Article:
Morning Read: Adirondack Park Agency takes on critics

At yesterday’s Adirondack Park Agency meeting in Ray Brook, one of the citizens who spoke during the public comment period accused state officials of trying to “crucify” him.

Sometimes the rhetoric runs hot where the APA is concerned.  Chris Knight reported recently in the Adirondack Daily Enterprise that the state agency has now convened a new committee designed to address this sort of criticism.

The “Public Awareness and Communications Committee” will be led by Bill Valentino and also includes commissioners Richard Booth, former local government leader Frank Mezzano, and former Republican assemblywoman Deedee Scozzafava, who now sits on the APA board.

“You don’t have to be here long, and I’ve only been here a year, to be aware of outside comments that don’t really reflect the reality of what we’re trying to do here or what’s happening on the ground,” Valentino said at the outset of the committee’s meeting last month.

“I think what the committee’s trying to find is a different way to set the record straight. I think it’s important to set the record straight because it’s in the public interest to set the record straight.”

This move comes following a year of sometimes bruising publicity for the APA and at a time when there is a lot of uncertainty about new leadership and direction.

So what do you think?  Is the Park Agency getting bashed unfairly?  And if so, is this the right way to go about addressing “misinformation”?

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24 Comments on “Morning Read: Adirondack Park Agency takes on critics”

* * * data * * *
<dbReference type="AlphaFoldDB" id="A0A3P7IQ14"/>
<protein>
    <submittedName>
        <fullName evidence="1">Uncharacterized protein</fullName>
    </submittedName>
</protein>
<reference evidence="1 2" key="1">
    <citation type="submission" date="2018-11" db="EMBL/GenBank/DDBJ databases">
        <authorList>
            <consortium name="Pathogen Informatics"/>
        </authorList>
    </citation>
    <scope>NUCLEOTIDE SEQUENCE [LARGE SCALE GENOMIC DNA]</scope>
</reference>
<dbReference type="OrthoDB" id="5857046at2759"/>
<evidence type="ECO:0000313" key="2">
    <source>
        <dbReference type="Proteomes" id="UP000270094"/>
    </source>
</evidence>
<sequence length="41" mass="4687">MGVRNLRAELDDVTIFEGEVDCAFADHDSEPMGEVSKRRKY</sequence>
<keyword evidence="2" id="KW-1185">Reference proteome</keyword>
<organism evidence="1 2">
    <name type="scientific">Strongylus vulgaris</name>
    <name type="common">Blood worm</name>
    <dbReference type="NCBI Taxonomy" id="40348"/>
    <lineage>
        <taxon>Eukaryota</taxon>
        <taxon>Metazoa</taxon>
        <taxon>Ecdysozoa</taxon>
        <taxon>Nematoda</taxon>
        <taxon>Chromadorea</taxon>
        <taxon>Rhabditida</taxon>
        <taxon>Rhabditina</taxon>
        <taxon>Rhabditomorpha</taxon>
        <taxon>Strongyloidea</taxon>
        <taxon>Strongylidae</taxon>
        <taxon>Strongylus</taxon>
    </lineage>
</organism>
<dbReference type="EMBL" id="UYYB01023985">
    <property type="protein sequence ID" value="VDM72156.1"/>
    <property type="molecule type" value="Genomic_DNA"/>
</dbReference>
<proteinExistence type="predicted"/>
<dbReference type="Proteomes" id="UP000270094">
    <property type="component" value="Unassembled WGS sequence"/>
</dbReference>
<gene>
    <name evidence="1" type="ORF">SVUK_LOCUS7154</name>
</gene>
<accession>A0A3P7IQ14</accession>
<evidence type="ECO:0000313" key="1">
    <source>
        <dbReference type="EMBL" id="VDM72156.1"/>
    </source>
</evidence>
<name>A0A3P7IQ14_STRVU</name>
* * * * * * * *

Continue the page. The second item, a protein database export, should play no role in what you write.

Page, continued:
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  1. Pete Klein says:

    The APA is a paper tiger.
    How dare anyone equate themselves to Jesus! Crucify? Oh really!
    The rhetoric up here is often off the wall and totally out of proportion to the reality.
    The poor, dear Adirondackers who are always being picked upon by the big meanies from everywhere.
    Their rants and raves are totally boring.
    Suck it up and grow up.

  2. Peter Hahn says:

    The APA is a giant zoning board. Generally people don’t like regulations applied to themselves, but they usually like regulations applied to other people. There are many people in the Adironadacks who just don’t like any regulations at all. They need to get over it – this isn’t the 19th century.

    That doesn’t mean that the APA can’t do a better job; we can all do better. But the APA has a tiny staff and no enforcement mechanism. They could certainly develop a better sensitivity to the needs of people living in the park, but many of those same people rant and rave at the slightest perceived “injustice” (see Pete Klein above).

  3. Paul says:

    This agency operates in a very open way. I don’t know what more they can do.

  4. Brian says:

    Basically many people have never accepted the existence of the APA. That’s what it boils down to.

  5. Two Cents says:

    The first two posts nailed it.
    Go to anytown, anywhere zoning board meeting, it’s all the same.

    I was a Plan Examiner, NYS Code Offical.
    some people come in with hat in hand, some come in trying to obfuscate Codes from the second they open their mouths.
    Which do you think i liked to help more?
    Nobody likes to be told they “can’t” when beginning a building project.
    The television home improvement shows never discuss or show the Permit process, never mind Board of Appeals issues, when projects didn’t fit inside the box.
    Generally people decided on a saturday the want to build something, and they expect to go to the Town hall and get the Permit on Monday morning.

  6. Keith Silliman says:

    Yes the APA gets bashed, and I think, most of time, unfairly. This committee will not help; if anything it may prolong discussion of nonissues. You will never silence the critics. The best approach is for the APA to focus on its mission and on the regulatory process that governs its decisionmaking.